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Espelette (CLOSED)

Restaurants, French Mayfair

Time Out says

Please note, Espelette is now closed. Time Out Food & Drink Editors, January 2017.

The Connaught hasn’t put a foot wrong with its recent revamp: a stunning new fine dining restaurant from acclaimed French chef Hélène Darroze, which we awarded five stars when we reviewed it in the summer; two hot new bars, including the Coburg, which was runner up in the Best Bar category in the Time Out Eating and Drinking Awards 2008. So the okay-ness of this latest opening is quite a surprise. Named after the town in Aquitaine, south-west France, known for its fiery red pepper piment d’Espelette, this is Darroze’s take on a ‘relaxed, informal, bistro-style restaurant’. Don’t for a second think that means wooden chairs, banquettes and brass rails – it’s all plush gold and cream fabrics in the Connaught’s new Portland stone conservatory extension that curves around Carlos Place to Mount Street. It looks like the place for a swish hotel tea, which it is as well, and the spectacular display of cakes, tarts and fruity things in glasses easily persuaded us to think about returning another time. You can also go for breakfast. But if a relaxed and informal bistro or brasserie is what’s on order, this doesn’t fit the bill. The menu is flecked with a tedious collection of dishes that hotels throughout the world seem to think compulsory: Caesar salad with chicken or tiger prawns; smoked salmon; club sandwich; grilled tuna; beef with rocket and parmesan; French fries. It’s The Connaught, so they serve Allen’s of Mayfair sausages with mash and onion sauce (£21). But there’s also a very appealing selection of dishes reflecting Darroze’s link to the Basque region and her acclaimed talent for flavour combining. Her take on croque monsieur is made with Basque goats’ cheese and top-grade ibérico ham – but wit is otherwise sadly lacking at Espelette and our set menu was a joke. You don’t need two Mchelin stars to know that three soft, creamily textured dishes in a row is poor menu combining – first-year catering students learn that. Yet Friday’s menu du jour was quiche Lorraine with salad leaves, followed by salt cod brandade with salad leaves (‘three little scoops of baby food’, my guest giggled), followed by two thin slices of crème caramel with whipped cream and a few berries. Are The Connaught’s customers so Old Money that they haven’t got any teeth? We don’t think so, and can’t help but wonder who wrote the menu; there are better ways to spend £24.50 in the capital. What was good? Macaronade with duck foie gras and girolles – a rich, glistening plate of penne with luxurious morsels of sweet, pink-centred liver. Lobster and free-range chicken pie with salsify and shellfish sauce was a majestic creation, though at £26 it should be. Easily large enough for two gluttons (just as well given the mean proportions of the set menu), it came in a Staub casserole from which we were invited to serve ourselves after an initial spot of dissection from the friendly waiter. The moist, buttery pastry base, soaked with sauce, was something of a prize, like the ‘tahdig’ (the tasty layer of crusty rice) from a pot of Persian rice. More of this sort of classy informality is exactly what we want from a place like Espelette – not a second-rate set menu that cynically aims at credit-crunched ladies who still like to lunch. If you want a terrific set meal for less than £30 a head, you’re better off at Maze, Texture or Tom Aikens.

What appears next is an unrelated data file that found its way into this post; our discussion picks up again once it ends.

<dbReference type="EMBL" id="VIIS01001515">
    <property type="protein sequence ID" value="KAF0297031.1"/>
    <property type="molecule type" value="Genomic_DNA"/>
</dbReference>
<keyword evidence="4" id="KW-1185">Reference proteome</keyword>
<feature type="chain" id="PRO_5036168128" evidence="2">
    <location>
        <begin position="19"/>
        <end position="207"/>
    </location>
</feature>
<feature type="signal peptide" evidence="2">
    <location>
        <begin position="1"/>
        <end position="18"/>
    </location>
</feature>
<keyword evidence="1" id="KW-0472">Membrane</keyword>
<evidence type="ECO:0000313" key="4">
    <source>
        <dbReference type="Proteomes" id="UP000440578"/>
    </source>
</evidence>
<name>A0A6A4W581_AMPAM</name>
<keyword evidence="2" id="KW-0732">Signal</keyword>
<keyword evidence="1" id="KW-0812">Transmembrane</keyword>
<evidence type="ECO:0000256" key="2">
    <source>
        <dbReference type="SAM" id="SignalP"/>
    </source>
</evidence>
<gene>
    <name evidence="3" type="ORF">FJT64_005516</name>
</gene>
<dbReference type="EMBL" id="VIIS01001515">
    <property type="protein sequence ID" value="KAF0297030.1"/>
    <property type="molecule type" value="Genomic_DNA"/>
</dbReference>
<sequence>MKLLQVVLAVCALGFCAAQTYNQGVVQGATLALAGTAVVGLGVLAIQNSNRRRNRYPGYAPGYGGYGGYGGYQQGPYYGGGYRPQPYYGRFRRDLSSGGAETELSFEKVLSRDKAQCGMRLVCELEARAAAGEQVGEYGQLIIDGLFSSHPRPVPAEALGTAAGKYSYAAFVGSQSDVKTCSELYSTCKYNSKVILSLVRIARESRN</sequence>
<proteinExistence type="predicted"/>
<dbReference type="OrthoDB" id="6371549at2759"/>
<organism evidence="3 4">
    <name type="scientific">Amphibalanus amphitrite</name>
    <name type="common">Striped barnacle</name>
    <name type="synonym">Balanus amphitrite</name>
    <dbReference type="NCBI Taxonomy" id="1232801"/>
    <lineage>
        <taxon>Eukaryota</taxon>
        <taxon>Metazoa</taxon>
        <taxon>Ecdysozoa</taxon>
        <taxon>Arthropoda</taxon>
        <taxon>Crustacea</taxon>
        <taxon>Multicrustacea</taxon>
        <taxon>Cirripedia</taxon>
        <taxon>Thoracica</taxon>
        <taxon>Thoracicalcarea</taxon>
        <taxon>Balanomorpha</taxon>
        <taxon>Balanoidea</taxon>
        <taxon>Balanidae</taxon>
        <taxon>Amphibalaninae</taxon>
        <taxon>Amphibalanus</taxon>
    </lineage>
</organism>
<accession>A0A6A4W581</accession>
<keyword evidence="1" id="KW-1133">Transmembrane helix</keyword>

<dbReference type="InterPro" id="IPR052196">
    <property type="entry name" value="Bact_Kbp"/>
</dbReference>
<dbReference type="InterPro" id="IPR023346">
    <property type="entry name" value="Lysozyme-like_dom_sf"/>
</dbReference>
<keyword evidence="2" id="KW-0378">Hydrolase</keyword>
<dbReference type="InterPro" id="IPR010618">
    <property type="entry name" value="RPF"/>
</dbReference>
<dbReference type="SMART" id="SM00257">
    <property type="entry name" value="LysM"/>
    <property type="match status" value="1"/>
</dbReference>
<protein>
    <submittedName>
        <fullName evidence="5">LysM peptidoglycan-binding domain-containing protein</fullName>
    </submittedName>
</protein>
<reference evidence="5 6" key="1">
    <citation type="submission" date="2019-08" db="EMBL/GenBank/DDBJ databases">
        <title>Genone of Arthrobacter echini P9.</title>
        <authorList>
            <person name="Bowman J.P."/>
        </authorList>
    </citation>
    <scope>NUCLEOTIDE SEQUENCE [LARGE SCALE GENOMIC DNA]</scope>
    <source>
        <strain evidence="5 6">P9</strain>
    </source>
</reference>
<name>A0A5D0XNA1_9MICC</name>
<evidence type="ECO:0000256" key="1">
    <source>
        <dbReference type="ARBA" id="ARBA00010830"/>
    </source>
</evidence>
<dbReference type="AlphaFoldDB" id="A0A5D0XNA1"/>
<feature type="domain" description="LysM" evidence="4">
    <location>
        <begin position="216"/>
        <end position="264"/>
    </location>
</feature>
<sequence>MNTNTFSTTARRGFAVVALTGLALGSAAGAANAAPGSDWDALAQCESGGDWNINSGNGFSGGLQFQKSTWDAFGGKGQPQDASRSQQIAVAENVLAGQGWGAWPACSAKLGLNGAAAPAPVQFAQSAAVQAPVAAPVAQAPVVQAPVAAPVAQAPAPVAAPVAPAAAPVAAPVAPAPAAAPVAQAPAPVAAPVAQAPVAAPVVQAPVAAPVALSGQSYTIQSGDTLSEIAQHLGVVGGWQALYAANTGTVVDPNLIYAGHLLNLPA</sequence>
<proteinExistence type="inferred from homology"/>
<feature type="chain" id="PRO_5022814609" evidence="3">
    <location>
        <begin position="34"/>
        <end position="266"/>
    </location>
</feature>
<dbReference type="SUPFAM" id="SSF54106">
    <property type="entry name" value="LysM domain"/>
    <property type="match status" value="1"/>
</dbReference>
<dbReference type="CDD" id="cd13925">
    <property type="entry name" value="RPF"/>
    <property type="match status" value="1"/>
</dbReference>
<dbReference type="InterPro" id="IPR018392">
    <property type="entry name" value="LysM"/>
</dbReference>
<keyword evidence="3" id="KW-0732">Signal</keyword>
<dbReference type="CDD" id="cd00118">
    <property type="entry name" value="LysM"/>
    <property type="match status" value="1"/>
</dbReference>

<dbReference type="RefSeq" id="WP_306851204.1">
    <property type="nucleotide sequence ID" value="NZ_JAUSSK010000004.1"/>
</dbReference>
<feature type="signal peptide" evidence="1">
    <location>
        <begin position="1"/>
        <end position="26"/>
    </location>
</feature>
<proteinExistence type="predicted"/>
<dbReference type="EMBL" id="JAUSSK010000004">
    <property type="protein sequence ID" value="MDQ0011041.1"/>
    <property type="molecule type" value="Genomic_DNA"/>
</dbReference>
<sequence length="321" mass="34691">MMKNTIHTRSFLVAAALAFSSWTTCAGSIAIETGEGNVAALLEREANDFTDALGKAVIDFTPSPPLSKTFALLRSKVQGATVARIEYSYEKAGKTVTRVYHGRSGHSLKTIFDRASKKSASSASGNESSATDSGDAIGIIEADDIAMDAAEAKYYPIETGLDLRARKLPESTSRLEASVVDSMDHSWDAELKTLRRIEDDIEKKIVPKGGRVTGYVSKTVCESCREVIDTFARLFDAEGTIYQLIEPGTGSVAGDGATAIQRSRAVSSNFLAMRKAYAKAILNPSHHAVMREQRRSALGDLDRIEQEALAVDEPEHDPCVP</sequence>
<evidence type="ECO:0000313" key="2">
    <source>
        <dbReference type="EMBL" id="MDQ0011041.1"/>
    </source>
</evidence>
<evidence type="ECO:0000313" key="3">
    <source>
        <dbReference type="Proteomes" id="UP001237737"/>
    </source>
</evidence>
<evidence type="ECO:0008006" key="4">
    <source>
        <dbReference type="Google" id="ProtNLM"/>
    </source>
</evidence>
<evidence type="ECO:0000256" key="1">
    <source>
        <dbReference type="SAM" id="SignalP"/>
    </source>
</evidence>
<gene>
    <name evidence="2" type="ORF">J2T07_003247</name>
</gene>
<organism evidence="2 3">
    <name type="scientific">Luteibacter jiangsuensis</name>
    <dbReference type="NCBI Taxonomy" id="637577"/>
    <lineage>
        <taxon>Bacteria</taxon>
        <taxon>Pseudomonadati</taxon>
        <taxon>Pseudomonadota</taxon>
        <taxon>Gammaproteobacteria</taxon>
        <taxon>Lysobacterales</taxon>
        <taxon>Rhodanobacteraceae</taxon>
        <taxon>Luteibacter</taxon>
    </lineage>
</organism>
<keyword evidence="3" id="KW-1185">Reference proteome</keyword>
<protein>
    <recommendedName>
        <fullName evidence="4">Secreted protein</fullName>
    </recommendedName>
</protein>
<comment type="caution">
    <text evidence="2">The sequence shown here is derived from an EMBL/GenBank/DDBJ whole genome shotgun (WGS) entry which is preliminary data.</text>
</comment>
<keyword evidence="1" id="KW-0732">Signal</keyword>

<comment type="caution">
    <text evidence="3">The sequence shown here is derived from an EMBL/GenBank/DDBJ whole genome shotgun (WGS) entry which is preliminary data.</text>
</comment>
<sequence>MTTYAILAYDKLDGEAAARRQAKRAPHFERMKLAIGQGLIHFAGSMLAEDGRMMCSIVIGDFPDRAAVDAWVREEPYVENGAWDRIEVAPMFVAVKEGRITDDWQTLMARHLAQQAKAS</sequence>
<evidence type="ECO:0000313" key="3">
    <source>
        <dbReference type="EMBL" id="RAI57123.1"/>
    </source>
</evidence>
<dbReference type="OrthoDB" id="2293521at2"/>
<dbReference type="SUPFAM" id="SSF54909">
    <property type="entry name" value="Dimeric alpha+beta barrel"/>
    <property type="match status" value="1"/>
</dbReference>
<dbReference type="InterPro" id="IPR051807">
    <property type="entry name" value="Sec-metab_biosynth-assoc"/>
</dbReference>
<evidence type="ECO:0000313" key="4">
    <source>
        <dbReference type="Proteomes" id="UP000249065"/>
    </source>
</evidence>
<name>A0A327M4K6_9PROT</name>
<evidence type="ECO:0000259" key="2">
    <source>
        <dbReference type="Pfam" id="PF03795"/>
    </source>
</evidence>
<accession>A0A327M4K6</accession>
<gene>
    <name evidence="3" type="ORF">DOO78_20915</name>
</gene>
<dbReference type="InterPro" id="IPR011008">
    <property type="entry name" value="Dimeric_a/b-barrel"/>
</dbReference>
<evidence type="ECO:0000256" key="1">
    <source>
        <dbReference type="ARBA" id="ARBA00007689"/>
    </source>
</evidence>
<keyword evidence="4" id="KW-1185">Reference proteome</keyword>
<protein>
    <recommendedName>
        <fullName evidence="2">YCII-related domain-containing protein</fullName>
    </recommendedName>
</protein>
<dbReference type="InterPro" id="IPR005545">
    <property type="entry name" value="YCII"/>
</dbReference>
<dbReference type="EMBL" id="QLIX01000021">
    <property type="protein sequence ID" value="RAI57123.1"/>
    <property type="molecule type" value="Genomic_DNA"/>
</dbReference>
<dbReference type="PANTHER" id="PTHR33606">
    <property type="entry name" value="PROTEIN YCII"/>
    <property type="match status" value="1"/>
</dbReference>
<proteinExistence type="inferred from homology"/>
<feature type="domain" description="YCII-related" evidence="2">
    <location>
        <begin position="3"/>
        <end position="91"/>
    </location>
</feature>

Address: Espelette
Carlos Place
Cross street: The Connaught
Transport: Tube: Bond St tube
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